UPDATE (03/08/2022): The United States is banning all imports of Russian oil, gas and energy, President Joe Biden announced in a speech at the White House on March 8.
"That means Russian oil will no longer be acceptable at U.S. ports and the American people will deal another powerful blow to Putin's war machine," Biden said.
Biden explained that the decision was made in close consultation with the U.S.'s allies and partners around the world, particularly in Europe.
"The United States produces far more oil domestically than all of the European countries combined. In fact, we're a net exporter of energy. We can take this step when others cannot. But we're working closely with Europe and our partners to develop a long-term strategy to reduce their dependence on Russian energy as well," Biden said.
The original story remains as published below:
It’s been nearly a week since Russian President Vladimir Putin ordered troops into Ukraine on Feb. 24. Since then, major Western corporations have come under pressure to divest their stakes in Russian companies, the Associated Press reports. On Feb. 27, oil company BP said it would seek to dispose of its stake in Russian oil producer Rosneft. The next day, oil and gas company Shell said it would exit all its Russian energy investments. President Joe Biden is also facing pressure from lawmakers on both sides of the aisle to cut off U.S. imports of Russian oil and gas.
Several people online have been calling for boycotts of Russian-made products, including vodka and gasoline, in protest of the country’s invasion of Ukraine. Now, people on social media are asking whether certain gas stations in the U.S. use oil from Russia.
Can you tell if the gas at the pump comes from Russian oil?
- U.S. Department of Energy (DOE)
- U.S. Energy Information Administration (EIA)
- American Fuel & Petrochemical Manufacturers (AFPM)
- Patrick De Haan, Head of Petroleum Analysis, GasBuddy
No, you can’t tell if the gas at the pump comes from Russian oil.
WHAT WE FOUND
The U.S. Energy Information Administration (EIA) lists Russia as one of the top oil-producing countries in the world after the United States and Saudi Arabia. Data from the EIA and the American Fuel & Petrochemical Manufacturers (AFPM), show that Russian crude oil accounts for about three percent of U.S. crude oil imports and about one percent of total crude oil processed by U.S. refineries.
Petroleum refineries in the United States make gasoline and other petroleum products from crude oil and other liquids that are produced in the U.S. or imported from other countries, the EIA wrote on its website. EIA data from 2021 shows that the U.S. imported the most crude oil from Canada, followed by Saudi Arabia and Mexico, not Russia.
The EIA explained that it cannot identify the specific origin of gasoline sold at gas stations because most gasoline moves from refineries through pipelines to large storage terminals before it gets to your local gas station. During this process, the gasoline is sent through shared pipelines in batches, and the EIA says these batches are not physically separated “and some mixing, or commingling, of products occurs.”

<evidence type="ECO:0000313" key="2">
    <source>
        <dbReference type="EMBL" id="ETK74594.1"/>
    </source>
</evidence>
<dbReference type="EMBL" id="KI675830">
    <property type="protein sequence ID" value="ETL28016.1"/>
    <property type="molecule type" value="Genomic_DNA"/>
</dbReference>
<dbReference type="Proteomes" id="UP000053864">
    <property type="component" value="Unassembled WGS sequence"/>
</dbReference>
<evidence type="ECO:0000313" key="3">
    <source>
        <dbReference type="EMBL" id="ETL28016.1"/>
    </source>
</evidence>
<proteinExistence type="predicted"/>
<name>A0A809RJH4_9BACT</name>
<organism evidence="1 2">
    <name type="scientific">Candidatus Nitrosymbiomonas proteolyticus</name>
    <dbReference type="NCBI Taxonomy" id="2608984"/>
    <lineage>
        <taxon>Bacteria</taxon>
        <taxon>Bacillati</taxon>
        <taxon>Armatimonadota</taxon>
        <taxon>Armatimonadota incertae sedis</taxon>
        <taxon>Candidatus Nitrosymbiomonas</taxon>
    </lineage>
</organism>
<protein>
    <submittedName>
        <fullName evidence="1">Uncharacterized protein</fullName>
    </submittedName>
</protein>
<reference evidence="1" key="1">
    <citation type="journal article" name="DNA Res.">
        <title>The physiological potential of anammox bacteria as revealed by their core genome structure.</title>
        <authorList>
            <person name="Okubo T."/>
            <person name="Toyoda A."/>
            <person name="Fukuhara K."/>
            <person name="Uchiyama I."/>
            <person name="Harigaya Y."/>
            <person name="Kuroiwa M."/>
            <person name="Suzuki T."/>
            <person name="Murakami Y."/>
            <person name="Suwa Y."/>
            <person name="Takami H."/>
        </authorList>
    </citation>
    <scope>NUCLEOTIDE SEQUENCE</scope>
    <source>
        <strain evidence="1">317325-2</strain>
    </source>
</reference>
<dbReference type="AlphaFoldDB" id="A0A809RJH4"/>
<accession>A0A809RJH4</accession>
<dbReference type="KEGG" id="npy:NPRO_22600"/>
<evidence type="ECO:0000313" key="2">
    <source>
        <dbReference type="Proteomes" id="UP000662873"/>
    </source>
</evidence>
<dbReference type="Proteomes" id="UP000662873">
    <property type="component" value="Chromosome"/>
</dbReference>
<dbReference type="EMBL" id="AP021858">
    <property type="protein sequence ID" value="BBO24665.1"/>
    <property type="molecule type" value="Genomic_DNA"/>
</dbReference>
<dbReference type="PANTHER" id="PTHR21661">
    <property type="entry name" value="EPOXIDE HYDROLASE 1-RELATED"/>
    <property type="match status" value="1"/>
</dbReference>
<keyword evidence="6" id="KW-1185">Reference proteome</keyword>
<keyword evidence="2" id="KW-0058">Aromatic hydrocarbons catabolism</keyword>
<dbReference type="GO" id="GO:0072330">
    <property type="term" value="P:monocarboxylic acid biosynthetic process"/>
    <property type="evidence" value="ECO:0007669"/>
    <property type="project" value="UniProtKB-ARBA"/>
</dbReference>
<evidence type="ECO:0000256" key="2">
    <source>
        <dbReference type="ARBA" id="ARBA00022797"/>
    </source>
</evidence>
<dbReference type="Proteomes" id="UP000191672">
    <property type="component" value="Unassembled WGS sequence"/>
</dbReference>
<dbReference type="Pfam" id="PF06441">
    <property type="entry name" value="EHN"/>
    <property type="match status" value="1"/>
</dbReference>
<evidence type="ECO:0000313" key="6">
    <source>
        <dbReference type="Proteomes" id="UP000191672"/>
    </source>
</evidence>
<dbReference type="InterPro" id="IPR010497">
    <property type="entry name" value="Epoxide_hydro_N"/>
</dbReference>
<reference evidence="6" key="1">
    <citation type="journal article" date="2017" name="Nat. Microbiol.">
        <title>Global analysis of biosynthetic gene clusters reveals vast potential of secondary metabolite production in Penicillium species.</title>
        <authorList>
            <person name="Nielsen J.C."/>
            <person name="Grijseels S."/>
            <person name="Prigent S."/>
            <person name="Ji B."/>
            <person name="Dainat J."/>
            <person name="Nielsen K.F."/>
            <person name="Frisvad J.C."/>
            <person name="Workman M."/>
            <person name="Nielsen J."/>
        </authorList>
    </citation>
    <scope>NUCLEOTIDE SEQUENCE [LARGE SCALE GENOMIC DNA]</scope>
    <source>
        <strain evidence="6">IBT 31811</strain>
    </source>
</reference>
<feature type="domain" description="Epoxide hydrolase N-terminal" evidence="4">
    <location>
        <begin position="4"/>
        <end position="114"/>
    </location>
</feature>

Meanwhile, the EIA also explained that the gasoline a company sells at its branded fueling station is not necessarily produced by that company.
“Gasoline is sold at more than 100,000 retail outlets across the nation, and many are unbranded dealers that may sell gasoline produced by different companies. Branded stations may not necessarily sell gasoline produced by the companies that own the stations,” the EIA wrote. “The only difference between gasoline at one company's fueling stations and gasoline sold by another company is the small amount of additives that some companies blend into the gasoline after it leaves the pipeline and before it gets to their fueling stations.”
Even if the EIA could nail down the exact location of where the gas that we use to fuel our vehicles comes from, the source of crude oil — and other ingredients used at refineries — comes from domestic and international resources.
“Most refiners use a mix of crude oils from various domestic and foreign sources. The mix of crude oils can change based on the relative cost and availability of crude oil from those sources,” the EIA said.
Patrick De Haan, who serves as the head of petroleum analysis at GasBuddy, agrees with the EIA. In an email to VERIFY, De Haan also explained that it is “nearly impossible” to know exactly where the gas at the pump originated from.
“Because of all the various changes in process — and refineries can purchase/mix oils together of similar quality/API gravity. So, it's just impossible to know,” De Haan said.
More from VERIFY: No, Smirnoff and Stoli vodka are not made in Russia